The First Of November
The forest looks different today, darker.
I imagine it letting go of all of its terrible secrets,
in time to be cleansed by the winter cold.
I’m so shocked to see clouds of my breath
that at first I believe I’ve rounded up a tribe of ghosts.
The landscape is invisible by four thirty,
and we finally carve the pumpkin hollow,
gift him with a face and a candle.
The smell that escapes his hushed mouth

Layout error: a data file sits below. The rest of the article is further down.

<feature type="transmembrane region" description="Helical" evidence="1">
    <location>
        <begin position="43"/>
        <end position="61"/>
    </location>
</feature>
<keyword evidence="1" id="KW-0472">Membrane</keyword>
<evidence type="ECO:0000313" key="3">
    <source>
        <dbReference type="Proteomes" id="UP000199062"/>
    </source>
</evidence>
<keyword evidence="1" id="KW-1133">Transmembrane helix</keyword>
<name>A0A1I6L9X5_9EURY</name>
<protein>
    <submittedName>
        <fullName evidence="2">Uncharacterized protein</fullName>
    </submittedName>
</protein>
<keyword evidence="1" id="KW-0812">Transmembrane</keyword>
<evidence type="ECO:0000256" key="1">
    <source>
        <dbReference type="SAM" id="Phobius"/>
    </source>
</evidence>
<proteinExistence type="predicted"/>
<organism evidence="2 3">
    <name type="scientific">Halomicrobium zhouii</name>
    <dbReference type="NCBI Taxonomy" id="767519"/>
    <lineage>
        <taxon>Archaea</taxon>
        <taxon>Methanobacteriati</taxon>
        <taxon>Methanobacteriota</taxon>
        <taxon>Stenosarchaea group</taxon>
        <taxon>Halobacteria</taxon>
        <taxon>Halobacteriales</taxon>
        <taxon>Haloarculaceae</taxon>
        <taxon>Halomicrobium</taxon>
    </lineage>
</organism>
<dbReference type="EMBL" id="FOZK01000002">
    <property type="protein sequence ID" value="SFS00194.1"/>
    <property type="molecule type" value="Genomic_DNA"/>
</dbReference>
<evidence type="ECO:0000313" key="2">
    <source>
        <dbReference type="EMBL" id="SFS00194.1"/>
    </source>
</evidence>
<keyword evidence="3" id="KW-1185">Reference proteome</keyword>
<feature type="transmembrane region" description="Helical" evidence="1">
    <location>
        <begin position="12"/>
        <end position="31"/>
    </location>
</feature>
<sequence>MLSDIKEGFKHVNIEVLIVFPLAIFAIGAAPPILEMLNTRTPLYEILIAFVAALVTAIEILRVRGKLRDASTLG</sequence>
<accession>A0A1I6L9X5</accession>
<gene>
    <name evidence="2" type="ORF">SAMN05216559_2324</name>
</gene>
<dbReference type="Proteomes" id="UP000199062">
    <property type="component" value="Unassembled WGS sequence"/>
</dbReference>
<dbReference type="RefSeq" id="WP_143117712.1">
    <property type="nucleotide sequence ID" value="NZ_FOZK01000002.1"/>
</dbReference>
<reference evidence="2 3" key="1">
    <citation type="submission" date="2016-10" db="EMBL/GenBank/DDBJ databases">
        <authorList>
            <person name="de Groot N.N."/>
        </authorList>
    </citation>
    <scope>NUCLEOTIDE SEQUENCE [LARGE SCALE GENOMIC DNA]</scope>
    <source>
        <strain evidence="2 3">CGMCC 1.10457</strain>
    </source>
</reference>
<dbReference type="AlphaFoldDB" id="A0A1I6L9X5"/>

is intensely sweet. It permeates everything –
the skin between my fingers, the hair on the back
of my man’s neck, the pages of my notebook.
I spend hours separating the pumpkin’s pale seeds
from its vibrant guts, and we eat them roasted
with olive oil, cracked black pepper and salt.
The snow comes down, slowly, almost cautiously,
like feathers from a small bird stolen straight from the sky.